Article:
D.K. Kapur, J.
(1) An ex-parte order was passed on 4.11.77 in C.P. No. 15 of 1977. The present application has been moved under Order 9 rule 13 and Section 151 of the Civil Procedure Code . Code of Civil Procedure and also u/s 5 of the Limitation Act for setting aside that ex-parte order. The allegation in the application is that the notices served on the applicants were incomplete in respect of the date of hearing and only later the applicants learnt of the disposal of the petition by inspection of the record. It is claimed that the petitioner had no informatioin regarding the contents of the petition because no copy of the petition was enclosed and hence Rule 26 of the Companies (Court) Rules, 1959, had been infringed. It is said that though the notice stated that a copy of the petition is enclosed, actually no copy was enclosed. It is claimed that the affidavit of service is not a valid affidavit and in not is the prescribed form and is not correct. It is claimed that the petition should have been dismissed for want of service or some other order should have been passed. It is said that there is sufficient cause for setting aside that order.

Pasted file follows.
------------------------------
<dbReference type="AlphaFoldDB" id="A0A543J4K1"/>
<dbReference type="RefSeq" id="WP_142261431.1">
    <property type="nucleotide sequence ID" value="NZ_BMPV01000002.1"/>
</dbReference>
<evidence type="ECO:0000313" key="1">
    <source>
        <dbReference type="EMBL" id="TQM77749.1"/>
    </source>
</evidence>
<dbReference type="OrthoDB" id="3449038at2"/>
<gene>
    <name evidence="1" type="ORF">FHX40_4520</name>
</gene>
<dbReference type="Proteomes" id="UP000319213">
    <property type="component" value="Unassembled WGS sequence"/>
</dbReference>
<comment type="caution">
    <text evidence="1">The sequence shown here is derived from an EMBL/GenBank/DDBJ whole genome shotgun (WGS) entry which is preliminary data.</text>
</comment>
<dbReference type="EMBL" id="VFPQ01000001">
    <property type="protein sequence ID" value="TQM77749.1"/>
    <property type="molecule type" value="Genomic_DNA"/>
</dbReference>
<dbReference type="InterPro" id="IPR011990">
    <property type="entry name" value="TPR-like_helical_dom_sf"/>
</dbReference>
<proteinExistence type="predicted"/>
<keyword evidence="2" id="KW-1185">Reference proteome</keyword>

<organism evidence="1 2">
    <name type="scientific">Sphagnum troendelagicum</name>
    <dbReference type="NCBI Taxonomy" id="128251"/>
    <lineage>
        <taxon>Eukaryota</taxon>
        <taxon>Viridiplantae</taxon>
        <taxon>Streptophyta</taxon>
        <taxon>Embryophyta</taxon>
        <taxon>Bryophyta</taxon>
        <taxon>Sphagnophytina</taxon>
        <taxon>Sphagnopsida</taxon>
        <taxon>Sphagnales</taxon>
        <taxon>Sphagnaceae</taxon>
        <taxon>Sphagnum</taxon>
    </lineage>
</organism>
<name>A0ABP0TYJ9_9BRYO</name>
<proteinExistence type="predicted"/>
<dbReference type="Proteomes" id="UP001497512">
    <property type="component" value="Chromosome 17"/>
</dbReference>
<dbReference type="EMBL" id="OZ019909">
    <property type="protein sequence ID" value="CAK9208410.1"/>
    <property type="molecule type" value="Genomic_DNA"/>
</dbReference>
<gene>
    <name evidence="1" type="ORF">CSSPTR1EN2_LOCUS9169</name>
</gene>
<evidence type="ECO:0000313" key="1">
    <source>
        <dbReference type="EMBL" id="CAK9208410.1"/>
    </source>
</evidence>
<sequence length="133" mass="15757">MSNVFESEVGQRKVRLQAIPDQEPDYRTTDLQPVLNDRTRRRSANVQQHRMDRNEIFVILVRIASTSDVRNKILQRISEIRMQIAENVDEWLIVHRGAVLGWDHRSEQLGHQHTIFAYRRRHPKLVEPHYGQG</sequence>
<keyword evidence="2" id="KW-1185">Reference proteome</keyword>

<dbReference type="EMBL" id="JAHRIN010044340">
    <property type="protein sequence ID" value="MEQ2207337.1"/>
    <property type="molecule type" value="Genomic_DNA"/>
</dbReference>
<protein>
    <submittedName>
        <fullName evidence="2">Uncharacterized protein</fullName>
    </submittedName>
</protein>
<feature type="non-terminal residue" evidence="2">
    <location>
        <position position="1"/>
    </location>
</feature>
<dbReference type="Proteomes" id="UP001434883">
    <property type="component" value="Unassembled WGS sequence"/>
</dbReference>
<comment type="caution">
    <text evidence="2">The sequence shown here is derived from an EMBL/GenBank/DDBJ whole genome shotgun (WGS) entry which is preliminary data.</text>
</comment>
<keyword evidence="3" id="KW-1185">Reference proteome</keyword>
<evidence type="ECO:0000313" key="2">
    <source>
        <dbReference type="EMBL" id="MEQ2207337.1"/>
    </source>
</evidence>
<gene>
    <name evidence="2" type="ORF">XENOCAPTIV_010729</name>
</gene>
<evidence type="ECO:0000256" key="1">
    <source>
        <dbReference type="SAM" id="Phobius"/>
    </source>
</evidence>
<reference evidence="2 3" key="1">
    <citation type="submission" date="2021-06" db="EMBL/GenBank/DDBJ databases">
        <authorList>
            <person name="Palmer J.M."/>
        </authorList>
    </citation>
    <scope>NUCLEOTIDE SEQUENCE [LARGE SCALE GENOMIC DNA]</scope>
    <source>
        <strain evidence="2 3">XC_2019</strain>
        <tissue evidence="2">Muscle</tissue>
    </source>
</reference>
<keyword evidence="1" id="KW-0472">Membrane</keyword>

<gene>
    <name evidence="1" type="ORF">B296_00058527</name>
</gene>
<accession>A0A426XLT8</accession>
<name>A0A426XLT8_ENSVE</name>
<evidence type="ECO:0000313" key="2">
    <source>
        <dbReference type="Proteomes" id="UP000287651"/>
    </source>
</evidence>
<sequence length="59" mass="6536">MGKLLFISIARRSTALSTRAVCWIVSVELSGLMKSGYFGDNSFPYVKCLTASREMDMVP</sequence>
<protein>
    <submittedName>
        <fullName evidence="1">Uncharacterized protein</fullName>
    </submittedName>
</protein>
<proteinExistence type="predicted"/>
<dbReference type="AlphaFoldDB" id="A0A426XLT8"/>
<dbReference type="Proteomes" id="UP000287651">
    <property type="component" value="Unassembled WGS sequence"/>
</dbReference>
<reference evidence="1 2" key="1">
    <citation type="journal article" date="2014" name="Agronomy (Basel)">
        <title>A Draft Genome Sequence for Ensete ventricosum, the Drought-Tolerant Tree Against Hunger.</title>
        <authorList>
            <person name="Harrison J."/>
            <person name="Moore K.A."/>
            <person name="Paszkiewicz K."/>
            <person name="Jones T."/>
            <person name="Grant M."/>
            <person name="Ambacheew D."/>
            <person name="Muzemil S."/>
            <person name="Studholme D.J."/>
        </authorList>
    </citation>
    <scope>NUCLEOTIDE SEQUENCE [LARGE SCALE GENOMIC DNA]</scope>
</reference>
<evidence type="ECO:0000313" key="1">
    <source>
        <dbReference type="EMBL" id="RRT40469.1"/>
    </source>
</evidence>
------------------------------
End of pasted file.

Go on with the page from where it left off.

(2) It appears that the applicants were aware of the petition and were trying to negotiate a settlement with the petitioner. Certain terms are also stated to have been agreed between the parties and the respondents did not appear in the case because the petition was likely to be settled outside the Courts. On this impression, the respondents did not appear to contest the matter. It is further stated that Shrimati Promila Gambir, who has been held to be an improperly appointed director was appointed properly and an extract from the Minutes is enclosed. The original minutes Books have also been perused by me. .